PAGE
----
Do you have math anxiety?  Take a self-test from Dr. Ellen Freeman of Mathpower.com.  How-to-study.com also has a short assessment to determine whether you have test anxiety and what to do about it.

Anxiety's Role in Math Performance

Does math anxiety lead to poor performance or does poor math performance lead to math anxiety?  Research is mixed as to which comes first, the emotion or poor performance.  Carey, Hill, Devine, and Szücs (2016) discussed theories:

Student performance on math exams can to be affected by the strategies they use to prepare for exams and the time they spend on those.  In their study of math exam preparation and math anxiety, Jenifer, Rosek, Levine, and Beilock (2022) included the following test prep strategies: "reading textbook section(s) for the first time, rereading textbook section(s), reviewing homework solutions, solving practice problems, reading examples of solved problems, and reviewing notes" (p. 3).  They found that problem-solving was the most effortful study strategy and that "math anxiety was associated with less planned engagement with effortful problem-solving during studying. Moreover, the avoidance of effortful problem-solving engagement partially mediated the association between math anxiety and exam performance, marking it as a potential target for intervention" (p. 1).

Jenifer, Rosek, Levine, and Beilock (2022) found that "math-anxious students avoid engaging with effortful study strategies, specifically solving practice problems, when preparing for a math exam" (p. 4).  When solving problems, "math-anxious students were less likely to prioritize harder practice problems compared to their less anxious peers" (p. 4).  Further, "math anxiety was related to how effortful students perceived particular study strategies to be, with greater anxiety being associated with ranking solving practice problems as more effortful and with ranking rereading the textbook as less effortful. These findings seem to suggest that math-anxious students’ avoidance of effortful study strategies may be caused by biased perceptions of the amount of effort required for certain study behaviors" (p. 6).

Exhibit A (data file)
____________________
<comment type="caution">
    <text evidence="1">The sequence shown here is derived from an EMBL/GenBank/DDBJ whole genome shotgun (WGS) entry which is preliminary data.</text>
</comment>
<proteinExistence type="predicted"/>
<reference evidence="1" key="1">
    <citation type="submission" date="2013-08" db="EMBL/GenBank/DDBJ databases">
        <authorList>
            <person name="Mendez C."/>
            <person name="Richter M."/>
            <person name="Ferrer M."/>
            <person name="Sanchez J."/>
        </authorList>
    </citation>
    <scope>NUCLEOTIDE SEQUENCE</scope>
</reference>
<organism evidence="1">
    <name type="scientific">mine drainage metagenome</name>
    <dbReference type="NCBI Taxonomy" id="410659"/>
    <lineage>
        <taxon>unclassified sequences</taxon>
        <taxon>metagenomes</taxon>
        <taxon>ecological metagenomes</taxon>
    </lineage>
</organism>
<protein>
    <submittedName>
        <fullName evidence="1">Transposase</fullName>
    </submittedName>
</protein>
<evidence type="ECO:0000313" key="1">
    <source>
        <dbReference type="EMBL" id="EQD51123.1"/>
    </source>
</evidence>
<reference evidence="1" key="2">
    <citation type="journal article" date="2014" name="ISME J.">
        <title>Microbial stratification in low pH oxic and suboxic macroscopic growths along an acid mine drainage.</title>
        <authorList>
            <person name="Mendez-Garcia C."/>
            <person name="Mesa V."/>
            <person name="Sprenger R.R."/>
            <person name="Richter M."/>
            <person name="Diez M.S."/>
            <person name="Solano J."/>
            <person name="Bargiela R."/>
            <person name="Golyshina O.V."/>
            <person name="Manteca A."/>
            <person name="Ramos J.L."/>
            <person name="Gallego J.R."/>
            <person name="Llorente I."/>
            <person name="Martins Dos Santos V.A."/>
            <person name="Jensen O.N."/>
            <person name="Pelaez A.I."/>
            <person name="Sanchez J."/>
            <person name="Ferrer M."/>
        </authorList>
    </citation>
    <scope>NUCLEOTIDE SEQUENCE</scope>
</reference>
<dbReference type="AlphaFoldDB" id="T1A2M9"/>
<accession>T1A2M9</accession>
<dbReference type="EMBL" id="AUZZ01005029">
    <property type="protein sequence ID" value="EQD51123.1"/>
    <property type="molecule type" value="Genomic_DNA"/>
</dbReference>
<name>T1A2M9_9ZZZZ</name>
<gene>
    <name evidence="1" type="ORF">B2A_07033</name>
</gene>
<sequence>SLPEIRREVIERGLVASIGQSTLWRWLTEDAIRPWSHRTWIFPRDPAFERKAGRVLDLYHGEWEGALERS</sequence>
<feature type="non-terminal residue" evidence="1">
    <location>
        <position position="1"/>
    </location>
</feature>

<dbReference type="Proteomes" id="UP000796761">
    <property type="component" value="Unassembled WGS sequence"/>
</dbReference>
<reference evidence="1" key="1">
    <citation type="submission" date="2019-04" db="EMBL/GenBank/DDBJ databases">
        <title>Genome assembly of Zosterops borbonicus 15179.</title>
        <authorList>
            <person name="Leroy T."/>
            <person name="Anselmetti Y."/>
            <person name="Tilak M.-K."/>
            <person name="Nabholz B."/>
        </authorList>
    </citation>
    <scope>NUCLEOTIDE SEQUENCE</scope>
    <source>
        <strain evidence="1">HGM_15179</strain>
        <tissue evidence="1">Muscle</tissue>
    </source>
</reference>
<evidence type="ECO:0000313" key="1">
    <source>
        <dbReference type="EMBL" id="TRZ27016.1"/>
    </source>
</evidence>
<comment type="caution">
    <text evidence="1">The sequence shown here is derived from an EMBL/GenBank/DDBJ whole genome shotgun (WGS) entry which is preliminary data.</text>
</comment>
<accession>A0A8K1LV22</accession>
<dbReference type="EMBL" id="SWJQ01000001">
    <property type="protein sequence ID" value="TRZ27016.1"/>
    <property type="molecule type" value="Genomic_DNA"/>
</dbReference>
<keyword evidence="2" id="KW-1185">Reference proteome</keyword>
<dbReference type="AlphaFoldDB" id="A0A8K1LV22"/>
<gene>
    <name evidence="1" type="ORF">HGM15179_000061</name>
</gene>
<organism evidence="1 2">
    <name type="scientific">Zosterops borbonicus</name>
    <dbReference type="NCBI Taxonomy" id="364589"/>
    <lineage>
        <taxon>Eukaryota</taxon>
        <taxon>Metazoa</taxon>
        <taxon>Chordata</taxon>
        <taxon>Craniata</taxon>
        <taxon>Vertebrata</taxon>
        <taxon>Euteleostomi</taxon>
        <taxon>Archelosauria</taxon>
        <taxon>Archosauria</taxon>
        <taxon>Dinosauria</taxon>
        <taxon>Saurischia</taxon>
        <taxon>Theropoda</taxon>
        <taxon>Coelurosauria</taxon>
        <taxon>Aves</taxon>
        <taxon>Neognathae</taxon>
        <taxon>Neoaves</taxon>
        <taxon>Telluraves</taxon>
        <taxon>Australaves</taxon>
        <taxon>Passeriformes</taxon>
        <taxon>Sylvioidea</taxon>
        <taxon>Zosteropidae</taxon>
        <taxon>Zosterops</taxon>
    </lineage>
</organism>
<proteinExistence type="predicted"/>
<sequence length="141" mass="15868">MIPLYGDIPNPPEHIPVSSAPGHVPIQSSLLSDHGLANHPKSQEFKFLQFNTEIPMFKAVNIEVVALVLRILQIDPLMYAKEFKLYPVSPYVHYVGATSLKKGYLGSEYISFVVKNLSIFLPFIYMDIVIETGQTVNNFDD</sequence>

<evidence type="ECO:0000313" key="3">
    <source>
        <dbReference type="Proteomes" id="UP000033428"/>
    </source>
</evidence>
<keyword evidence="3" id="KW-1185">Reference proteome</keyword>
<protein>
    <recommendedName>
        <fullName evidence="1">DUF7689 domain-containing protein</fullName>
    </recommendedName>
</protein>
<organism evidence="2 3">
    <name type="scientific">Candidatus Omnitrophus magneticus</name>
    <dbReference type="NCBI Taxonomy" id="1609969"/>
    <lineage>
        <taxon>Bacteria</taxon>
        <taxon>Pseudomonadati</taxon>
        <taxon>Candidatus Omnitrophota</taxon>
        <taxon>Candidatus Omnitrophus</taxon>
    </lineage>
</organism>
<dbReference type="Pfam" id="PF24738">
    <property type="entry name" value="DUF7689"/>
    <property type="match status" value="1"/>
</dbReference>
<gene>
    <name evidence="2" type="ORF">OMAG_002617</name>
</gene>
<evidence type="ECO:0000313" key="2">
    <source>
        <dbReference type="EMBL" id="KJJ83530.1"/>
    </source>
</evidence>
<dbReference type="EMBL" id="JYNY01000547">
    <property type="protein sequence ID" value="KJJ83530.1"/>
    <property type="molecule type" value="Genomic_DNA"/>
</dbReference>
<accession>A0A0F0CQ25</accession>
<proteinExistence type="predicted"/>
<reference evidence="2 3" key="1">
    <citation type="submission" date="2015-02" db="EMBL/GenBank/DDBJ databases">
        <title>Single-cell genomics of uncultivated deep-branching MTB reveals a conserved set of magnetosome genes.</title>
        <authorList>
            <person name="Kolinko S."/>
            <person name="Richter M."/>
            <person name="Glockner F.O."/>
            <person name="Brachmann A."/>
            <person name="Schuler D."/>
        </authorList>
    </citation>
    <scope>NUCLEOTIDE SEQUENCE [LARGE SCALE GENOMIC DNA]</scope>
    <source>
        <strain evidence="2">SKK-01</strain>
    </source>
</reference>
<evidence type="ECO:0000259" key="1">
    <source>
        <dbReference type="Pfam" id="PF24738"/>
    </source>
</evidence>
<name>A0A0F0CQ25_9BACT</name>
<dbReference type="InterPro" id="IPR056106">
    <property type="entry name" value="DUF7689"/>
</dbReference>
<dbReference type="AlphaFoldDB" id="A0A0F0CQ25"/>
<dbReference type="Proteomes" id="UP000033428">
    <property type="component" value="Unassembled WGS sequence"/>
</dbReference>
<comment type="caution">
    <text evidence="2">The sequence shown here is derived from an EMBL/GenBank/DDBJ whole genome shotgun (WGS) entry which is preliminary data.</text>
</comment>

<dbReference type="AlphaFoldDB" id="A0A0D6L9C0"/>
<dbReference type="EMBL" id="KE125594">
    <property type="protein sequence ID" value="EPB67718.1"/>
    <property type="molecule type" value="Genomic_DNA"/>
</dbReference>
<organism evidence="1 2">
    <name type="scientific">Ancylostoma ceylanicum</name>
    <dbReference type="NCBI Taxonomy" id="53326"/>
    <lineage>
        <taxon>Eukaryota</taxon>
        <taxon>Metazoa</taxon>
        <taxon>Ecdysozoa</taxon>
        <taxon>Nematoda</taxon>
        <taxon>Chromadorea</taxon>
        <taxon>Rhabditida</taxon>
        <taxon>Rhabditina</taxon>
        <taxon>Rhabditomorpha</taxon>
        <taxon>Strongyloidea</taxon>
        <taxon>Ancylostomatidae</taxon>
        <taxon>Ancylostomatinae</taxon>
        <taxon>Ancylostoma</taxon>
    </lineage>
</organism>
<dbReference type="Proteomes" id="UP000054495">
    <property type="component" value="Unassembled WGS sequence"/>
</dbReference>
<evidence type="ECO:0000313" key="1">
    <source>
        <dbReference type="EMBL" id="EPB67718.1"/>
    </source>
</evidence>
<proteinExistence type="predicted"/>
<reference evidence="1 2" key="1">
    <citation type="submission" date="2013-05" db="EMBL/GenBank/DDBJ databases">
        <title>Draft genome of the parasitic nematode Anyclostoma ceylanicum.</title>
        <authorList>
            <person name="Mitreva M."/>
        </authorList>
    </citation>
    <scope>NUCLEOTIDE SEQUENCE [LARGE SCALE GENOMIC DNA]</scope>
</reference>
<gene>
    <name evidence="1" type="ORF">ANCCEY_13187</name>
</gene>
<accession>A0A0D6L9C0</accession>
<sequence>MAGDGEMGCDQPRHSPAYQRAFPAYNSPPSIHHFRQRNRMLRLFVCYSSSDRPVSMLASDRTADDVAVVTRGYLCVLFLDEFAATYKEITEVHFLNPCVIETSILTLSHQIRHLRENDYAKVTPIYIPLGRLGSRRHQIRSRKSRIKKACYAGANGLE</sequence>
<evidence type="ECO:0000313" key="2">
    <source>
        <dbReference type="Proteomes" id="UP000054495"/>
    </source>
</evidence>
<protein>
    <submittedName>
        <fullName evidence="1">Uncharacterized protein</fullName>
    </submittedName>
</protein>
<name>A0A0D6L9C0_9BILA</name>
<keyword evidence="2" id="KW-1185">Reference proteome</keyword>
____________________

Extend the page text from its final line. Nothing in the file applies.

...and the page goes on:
Biological Evidence

In addition to outward behavior manifestations of math anxiety, there is biological evidence of its existence.  According to Dr. Venod Menon of the Stanford University School of Medicine, "Math anxiety is an under-studied phenomenon, which still lacks formally established diagnostic criteria ... it is possible for someone to be good at math, but still suffer from math anxiety" (Digitale, 2012, para. 9).  Menon and his team of researchers used brain scans in their study of 46 second- and third-grade students with low and high math anxiety, and found that "Children with high math anxiety were less accurate and significantly slower at solving math problems than children with low math anxiety.  The results suggest[ed] that, in math anxiety, math-specific fear interferes with the brain’s information-processing capacity and its ability to reason through a math problem" (para. 16-17).  "His team’s observations show[ed] that math anxiety is neurobiologically similar to other kinds of anxiety or phobias" (para. 11).  Results may lead to new strategies for treatment of it, as in ways suggested for treatment of other anxieties and phobias.

What teaching strategies help minimize math anxiety?

Findings from research are particularly relevant for pedagogical methods that have been successful with learners, particularly in terms of reducing math anxiety.  However, the potential for a bidirectional relationship between math anxiety and math performance per Carey et al. (2016, Reciprocal Theory section) would suggest that any interventions should address both math anxiety and math performance.

Blazer (2011) reviewed strategies that teachers can use to help reduce students' anxiety, thus leading to better achievement for all:

Researchers at Stanford University School of Medicine (2015) found that one-on-one tutoring can be used to relieve math anxiety.  Grade 3 learners with high math anxiety participated in the study.  The tutoring "fixed abnormal responses in the brain's fear circuits," as noted by functional MRI brain scans.

Can learners reduce negative affects of anxiety?

Write about your anxiety.